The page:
The health care provider usually makes the initial passive report to a local authority, such as a city or county health department. This unit collates its data and sends a report to the next highest health department level, usually the state health department.

The number of cases of each reportable disease are presented weekly, via computer linkage, by the state health department to the CDC. Data are analyzed at each level to develop needed information to assist public health authorities in disease control and prevention. For some diseases, such as hepatitis, the CDC requests preparation of a separate case reporting form containing more specific details.

In addition, the CDC prepares and distributes routine reports summarizing and interpreting the analyses and providing information on epidemics and other appropriate public health matters. Most states and some county health departments also prepare and distribute their own surveillance reports. The CDC publishes Morbidity and Mortality Weekly Report, which is available for a small fee from the Massachusetts Medical Society. The CDC also prepares more detailed surveillance reports for specific diseases, as well as an annual summary report, all of which can also be obtained through the Massachusetts Medical Society.

Infection is the replication of organisms in the tissue of a host; when defined in terms of infection, disease is overt clinical manifestation. In an inapparent (subclinical) infection, an immune response can occur without overt clinical disease. A carrier (colonized individual) is a person in whom organisms are present and may be multiplying, but who shows no clinical response to their presence. The carrier state may be permanent, with the organism always present; intermittent, with the organism present for various periods; or temporary, with carriage for only a brief period. Dissemination is the movement of an infectious agent from a source directly into the environment; when infection results from dissemination, the source, if an individual, is referred to as a dangerous disseminator.

Infectiousness is the transmission of organisms from a source, or reservoir (see below), to a susceptible individual. A human may be infective during the preclinical, clinical, postclinical, or recovery phase of an illness. The incubation period is the interval in the preclinical period between the time at which the causative agent first infects the host and the onset of clinical symptoms; during this time the agent is replicating. Transmission is most likely during the incubation period for some diseases such as measles; in other diseases such as shigellosis, transmission occurs during the clinical period. The individual may be infective during the convalescent phase, as in diphtheria, or may become an asymptomatic carrier and remain infective for a prolonged period, as do approximately 5% of persons with typhoid fever.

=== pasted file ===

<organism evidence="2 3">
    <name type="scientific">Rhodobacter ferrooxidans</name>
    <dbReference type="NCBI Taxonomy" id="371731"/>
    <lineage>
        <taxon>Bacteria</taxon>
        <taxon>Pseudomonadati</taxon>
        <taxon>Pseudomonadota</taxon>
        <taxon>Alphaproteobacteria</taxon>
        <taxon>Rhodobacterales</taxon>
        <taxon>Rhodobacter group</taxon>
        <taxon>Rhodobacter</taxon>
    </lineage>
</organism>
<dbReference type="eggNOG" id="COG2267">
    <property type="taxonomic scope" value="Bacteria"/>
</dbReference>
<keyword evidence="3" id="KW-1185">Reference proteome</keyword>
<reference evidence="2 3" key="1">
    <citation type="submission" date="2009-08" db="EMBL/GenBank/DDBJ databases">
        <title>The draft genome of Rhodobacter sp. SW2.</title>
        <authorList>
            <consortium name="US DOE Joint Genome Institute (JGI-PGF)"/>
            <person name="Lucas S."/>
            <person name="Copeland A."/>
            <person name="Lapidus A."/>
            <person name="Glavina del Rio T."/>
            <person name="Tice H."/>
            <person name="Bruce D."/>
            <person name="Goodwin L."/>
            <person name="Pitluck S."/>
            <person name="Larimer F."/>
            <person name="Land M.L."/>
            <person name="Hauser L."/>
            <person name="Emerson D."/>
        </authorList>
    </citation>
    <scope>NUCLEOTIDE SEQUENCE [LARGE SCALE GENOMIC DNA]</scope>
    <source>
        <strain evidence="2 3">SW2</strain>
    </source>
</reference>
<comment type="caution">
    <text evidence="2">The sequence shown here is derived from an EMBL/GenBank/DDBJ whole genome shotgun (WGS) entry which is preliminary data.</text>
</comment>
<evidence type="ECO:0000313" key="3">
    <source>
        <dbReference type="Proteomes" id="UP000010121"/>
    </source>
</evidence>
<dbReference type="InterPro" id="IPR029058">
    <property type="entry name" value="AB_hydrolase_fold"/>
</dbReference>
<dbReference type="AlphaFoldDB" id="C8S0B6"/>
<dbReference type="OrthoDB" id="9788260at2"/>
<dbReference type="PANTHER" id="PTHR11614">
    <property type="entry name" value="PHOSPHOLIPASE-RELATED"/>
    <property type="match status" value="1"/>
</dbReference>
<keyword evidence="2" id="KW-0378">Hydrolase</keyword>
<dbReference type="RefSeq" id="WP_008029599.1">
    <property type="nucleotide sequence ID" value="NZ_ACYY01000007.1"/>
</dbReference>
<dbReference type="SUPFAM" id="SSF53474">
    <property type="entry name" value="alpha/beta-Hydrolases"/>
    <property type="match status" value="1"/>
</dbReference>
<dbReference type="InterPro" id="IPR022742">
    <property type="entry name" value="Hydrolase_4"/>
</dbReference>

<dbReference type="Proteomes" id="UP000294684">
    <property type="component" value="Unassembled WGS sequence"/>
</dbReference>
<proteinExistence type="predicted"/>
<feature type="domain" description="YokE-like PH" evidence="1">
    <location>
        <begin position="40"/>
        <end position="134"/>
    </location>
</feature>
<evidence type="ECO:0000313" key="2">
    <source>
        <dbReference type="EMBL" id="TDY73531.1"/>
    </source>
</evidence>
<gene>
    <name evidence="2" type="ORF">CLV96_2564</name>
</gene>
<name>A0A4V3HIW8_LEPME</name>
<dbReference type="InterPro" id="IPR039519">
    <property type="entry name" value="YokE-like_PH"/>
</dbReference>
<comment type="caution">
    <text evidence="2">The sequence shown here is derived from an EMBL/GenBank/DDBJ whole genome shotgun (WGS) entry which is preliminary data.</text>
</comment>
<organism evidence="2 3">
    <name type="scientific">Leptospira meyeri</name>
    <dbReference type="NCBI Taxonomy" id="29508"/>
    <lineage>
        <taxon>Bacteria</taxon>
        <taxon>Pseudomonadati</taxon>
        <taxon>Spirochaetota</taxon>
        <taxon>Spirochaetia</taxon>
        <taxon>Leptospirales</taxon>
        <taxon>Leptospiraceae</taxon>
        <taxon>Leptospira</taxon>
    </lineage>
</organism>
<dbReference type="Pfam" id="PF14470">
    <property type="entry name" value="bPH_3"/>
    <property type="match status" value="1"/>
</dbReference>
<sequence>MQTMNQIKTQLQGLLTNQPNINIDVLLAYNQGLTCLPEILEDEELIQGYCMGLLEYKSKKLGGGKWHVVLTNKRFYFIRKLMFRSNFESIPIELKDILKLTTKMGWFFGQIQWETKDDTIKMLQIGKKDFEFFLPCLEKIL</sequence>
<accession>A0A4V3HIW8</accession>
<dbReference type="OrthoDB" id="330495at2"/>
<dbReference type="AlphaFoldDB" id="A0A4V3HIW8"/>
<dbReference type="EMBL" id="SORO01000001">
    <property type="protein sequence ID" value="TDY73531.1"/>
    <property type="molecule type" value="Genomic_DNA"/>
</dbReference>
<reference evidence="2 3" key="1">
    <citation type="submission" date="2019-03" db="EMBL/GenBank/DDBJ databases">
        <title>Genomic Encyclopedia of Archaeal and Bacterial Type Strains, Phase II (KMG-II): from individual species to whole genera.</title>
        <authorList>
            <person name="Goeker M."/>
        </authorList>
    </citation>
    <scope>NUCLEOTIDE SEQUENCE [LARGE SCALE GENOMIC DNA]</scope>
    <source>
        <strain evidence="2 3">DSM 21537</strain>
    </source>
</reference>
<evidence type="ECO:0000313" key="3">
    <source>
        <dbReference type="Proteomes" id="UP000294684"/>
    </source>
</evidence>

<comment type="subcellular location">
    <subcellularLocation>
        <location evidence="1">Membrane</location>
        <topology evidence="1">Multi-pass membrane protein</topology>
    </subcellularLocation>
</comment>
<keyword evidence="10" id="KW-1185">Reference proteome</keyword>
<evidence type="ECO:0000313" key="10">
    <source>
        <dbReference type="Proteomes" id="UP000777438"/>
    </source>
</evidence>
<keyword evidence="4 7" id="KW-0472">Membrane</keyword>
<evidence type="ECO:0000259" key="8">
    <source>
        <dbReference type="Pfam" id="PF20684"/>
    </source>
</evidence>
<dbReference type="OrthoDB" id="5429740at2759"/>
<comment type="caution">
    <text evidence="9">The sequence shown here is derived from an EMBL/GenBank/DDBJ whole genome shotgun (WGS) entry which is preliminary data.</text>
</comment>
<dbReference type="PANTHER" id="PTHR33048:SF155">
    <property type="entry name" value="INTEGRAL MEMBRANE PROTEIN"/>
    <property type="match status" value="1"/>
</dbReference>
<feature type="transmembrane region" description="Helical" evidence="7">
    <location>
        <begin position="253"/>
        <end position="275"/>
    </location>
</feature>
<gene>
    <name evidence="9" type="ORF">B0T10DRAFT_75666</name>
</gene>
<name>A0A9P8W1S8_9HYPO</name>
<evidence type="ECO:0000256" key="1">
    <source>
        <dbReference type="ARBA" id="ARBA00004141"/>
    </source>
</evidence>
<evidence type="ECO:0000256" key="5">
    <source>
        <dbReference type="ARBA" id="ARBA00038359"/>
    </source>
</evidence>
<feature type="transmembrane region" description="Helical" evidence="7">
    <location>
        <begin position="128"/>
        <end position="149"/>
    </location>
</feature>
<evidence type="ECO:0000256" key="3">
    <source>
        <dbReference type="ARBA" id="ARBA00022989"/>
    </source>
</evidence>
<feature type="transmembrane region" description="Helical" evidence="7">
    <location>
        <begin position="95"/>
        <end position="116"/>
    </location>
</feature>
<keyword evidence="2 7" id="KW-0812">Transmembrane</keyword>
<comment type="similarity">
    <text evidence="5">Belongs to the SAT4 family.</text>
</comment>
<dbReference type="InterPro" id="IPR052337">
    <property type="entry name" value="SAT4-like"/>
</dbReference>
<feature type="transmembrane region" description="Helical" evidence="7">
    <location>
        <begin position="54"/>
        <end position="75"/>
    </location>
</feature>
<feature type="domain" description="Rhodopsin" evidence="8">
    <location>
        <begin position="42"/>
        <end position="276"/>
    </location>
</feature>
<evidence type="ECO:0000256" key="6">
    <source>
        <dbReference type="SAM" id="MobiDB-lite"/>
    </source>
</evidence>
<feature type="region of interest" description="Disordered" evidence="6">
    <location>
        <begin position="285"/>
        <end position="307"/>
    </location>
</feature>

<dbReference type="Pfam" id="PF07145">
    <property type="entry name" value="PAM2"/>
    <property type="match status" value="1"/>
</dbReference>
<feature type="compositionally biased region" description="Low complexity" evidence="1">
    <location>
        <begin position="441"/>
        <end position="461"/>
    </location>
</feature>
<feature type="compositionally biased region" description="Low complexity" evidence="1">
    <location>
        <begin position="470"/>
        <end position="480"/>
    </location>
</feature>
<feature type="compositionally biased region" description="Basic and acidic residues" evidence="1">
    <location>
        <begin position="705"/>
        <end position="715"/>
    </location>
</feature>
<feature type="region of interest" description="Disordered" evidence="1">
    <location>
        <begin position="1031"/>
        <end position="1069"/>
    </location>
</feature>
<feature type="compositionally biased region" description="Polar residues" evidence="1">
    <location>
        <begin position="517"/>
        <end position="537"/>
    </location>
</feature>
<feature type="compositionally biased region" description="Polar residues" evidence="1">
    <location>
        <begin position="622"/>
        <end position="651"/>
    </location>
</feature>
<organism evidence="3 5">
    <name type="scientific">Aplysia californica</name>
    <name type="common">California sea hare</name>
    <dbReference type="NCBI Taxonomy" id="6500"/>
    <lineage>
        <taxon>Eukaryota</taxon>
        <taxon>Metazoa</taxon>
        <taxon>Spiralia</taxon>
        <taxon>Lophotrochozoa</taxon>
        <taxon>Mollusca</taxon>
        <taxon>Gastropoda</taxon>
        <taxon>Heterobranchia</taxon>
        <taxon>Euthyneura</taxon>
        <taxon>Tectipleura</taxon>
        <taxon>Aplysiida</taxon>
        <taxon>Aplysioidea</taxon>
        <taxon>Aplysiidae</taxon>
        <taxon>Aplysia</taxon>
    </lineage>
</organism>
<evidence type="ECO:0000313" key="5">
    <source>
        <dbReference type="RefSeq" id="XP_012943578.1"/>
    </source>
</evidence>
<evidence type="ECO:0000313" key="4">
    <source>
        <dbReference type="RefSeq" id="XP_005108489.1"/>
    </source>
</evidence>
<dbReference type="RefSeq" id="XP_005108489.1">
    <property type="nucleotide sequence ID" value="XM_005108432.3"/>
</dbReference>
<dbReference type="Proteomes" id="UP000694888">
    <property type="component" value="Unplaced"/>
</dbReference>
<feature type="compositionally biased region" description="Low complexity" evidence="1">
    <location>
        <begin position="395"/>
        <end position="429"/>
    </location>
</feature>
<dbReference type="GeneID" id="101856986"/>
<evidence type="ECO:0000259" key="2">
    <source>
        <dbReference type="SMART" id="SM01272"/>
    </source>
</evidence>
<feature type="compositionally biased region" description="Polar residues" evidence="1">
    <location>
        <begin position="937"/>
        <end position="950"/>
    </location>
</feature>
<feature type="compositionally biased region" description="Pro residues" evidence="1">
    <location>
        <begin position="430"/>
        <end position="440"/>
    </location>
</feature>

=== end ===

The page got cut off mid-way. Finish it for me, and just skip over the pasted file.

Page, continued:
The spectrum of occurrence of disease in a defined population includes sporadic (occasional occurrence); endemic (regular, continuing occurrence); epidemic (significantly increased occurrence); and pandemic (epidemic occurrence in multiple countries).

Chain of Infection

The chain of infection includes the three factors that lead to infection: the etiologic agent, the method of transmission, and the host. These links should be characterized before control and prevention measures are proposed. Environmental factors that may influence disease occurrence must be evaluated.

The etiologic agent may be any microorganism that can cause infection. The pathogenicity of an agent is its ability to cause disease; pathogenicity is further characterized by describing the organism's virulence and invasiveness. Virulence refers to the severity of infection, which can be expressed by describing the morbidity (incidence of disease) and mortality (death rate) of the infection. An example of a highly virulent organism is Yersinia pestis, the agent of plague, which almost always causes severe disease in the susceptible host.

The invasiveness of an organism refers to its ability to invade tissue. Vibrio cholerae organisms are noninvasive, causing symptoms by releasing into the intestinal canal an exotoxin that acts on the tissues. In contrast, Shigella organisms in the intestinal canal are invasive and migrate into the tissue.

No microorganism is assuredly avirulent. An organism may have very low virulence, but if the host is highly susceptible, as when therapeutically immunosuppressed, infection with that organism may cause disease. For example, the poliomyelitis virus used in oral polio vaccine is highly attenuated and thus has low virulence, but in some highly susceptible individuals it may cause paralytic disease.